Casino Jack is a consistently amusing biopic starring Kevin Spacey as the manic, bull-necked Republican lobbyist Jack Abramoff, who recently spent three and a half years in prison for, as far as I can tell, running a little more amok than is considered seemly among Washington insiders.
As Abramoff brushes his teeth in the opening scene, he pumps himself up for a long day of throwing his weight around with his own personal 1980s action-movie catchphrase: “I am Jack Abramoff and, oh yeah, I work out every day.” When Abramoff escorts his Indian-chief clients in eagle-feather headdresses into the Oval Office, George W. Bush greets him with, “Hey, Buff Guy, what are you benching?”
Granted, a timelier movie could have been made about, say, Tony Rezko, the current president’s old friend and fundraiser, who is still being held in an undisclosed location awaiting sentencing. A half-decade ago, the press thoroughly covered Abramoff’s career of fleecing crooked Indian tribes to fund a sniper school for West Bank settlers. In contrast, the Chicago Democratic operative’s similarly wacky life (as the business brains behind the Nation of Islam, Rezko managed the Black Muslims” most famous convert, Muhammad Ali) remains almost unknown due to the media’s aversion to mentioning anything interesting about Barack Obama’s background.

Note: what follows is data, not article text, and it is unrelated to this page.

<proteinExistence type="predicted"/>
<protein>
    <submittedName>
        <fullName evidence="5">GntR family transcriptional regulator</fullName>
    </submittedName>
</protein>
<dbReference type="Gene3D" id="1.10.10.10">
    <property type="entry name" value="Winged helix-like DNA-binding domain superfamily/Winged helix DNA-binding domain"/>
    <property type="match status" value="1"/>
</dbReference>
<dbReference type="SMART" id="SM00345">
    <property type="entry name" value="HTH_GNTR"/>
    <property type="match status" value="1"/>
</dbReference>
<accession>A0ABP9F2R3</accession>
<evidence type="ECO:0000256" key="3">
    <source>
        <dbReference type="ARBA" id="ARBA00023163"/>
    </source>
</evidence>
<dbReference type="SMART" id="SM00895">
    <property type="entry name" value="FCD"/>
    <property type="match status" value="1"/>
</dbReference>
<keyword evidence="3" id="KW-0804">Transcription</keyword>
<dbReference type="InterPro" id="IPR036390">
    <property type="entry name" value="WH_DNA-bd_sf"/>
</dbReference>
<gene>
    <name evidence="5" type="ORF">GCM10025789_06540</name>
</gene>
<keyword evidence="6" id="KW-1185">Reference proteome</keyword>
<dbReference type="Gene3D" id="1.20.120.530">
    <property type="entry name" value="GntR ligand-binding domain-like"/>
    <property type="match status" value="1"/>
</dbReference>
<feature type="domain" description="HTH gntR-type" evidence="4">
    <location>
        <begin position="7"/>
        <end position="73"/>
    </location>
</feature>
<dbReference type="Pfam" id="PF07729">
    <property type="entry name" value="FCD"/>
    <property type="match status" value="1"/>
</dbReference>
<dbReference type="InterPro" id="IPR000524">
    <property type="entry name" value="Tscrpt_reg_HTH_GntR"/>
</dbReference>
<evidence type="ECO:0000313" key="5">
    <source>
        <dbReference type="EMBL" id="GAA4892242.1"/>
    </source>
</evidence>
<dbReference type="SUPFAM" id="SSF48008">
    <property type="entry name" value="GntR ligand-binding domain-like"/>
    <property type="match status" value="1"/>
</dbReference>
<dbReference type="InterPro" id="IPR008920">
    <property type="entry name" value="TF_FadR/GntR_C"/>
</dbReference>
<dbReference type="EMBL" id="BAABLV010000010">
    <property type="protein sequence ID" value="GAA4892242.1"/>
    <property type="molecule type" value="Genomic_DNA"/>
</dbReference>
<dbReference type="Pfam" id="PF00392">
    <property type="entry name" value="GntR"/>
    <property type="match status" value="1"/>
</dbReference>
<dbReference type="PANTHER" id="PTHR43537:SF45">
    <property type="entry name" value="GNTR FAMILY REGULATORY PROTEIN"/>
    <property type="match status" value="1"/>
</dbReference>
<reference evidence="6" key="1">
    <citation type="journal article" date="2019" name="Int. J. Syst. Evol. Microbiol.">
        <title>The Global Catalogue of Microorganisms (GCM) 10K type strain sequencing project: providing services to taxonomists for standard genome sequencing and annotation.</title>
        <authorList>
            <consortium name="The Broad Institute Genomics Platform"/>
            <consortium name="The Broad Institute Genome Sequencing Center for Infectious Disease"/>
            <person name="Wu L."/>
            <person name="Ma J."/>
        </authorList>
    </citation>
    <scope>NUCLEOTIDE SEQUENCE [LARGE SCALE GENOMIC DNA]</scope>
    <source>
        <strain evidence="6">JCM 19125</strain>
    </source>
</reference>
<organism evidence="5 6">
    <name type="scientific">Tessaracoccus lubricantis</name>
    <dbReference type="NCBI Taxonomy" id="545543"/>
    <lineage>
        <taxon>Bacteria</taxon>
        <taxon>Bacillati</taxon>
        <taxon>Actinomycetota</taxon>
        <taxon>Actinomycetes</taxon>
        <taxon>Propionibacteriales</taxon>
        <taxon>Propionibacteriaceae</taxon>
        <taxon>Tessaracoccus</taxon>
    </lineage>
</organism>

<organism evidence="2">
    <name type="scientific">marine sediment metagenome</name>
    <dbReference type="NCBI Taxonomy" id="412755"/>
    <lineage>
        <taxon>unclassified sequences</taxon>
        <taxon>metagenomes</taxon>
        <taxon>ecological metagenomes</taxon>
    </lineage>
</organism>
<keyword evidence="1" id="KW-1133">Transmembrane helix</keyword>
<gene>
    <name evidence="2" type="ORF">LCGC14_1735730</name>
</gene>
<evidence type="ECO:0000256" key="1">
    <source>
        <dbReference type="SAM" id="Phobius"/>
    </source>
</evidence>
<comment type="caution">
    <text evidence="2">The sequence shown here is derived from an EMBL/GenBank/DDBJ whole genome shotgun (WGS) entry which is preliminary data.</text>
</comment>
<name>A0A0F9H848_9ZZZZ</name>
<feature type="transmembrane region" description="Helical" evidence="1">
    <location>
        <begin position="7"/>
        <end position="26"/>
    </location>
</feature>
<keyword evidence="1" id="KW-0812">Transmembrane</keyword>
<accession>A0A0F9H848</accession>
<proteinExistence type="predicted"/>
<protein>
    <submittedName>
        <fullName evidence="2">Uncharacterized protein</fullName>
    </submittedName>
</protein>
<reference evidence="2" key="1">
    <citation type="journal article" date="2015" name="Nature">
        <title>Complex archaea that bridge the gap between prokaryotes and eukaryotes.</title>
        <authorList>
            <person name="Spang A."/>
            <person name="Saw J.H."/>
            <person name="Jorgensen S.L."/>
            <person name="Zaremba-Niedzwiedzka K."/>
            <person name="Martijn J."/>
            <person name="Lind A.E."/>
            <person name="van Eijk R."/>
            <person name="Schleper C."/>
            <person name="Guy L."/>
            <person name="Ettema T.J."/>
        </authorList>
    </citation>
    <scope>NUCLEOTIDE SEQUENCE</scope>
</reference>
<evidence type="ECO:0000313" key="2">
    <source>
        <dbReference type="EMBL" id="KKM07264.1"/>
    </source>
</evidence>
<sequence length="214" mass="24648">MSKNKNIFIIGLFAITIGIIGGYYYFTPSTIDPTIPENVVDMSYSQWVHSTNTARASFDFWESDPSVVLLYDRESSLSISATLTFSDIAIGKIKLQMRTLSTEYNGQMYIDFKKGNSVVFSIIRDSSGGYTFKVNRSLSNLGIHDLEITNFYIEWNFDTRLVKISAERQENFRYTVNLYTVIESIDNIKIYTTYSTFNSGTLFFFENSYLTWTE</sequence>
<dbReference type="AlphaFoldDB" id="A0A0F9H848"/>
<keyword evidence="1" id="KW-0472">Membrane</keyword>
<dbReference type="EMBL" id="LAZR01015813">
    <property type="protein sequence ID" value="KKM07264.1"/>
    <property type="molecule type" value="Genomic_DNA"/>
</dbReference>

Still, Casino Jack offers a lighthearted but vivid portrait of the species Homo conman politicus.
A stage actor of superb vocal facility, Spacey became a movie star in the 1990s by playing villains, monsters, and antiheroes in The Usual Suspects, Seven, and American Beauty. But he’s not actually a deep, dark character. Spacey is more an energetic showman who wants to make audiences happy. Hence, a decade ago when he finally became able to make movies he likes, he quickly wrecked his film career by starring in sappy stories such as his silly (but often show-stopping) labor of love, the 2004 Bobby Darin biopic Beyond the Sea.
Democrats are disappointed that Spacey doesn”t play Abramoff as the locus of all evil, the second coming of Keyser SÃ¶ze. Instead, Spacey empathetically portrays Abramoff as someone much like himself, an ingratiating Hollywood hustler who can”t resist doing impressions of his favorite movie stars.
The son of a Beverly Hills marketing executive, Abramoff became an Orthodox Jew at age 12 after seeing Fiddler on the Roof. A jock at Beverly Hills High, he was acclaimed for his relentlessness in the weight room. Abramoff then teamed with Grover Norquist and Ralph Reed to take over the College Republicans, after which he organized a fan club for beefy Angolan warlord Jonas Savimbi.
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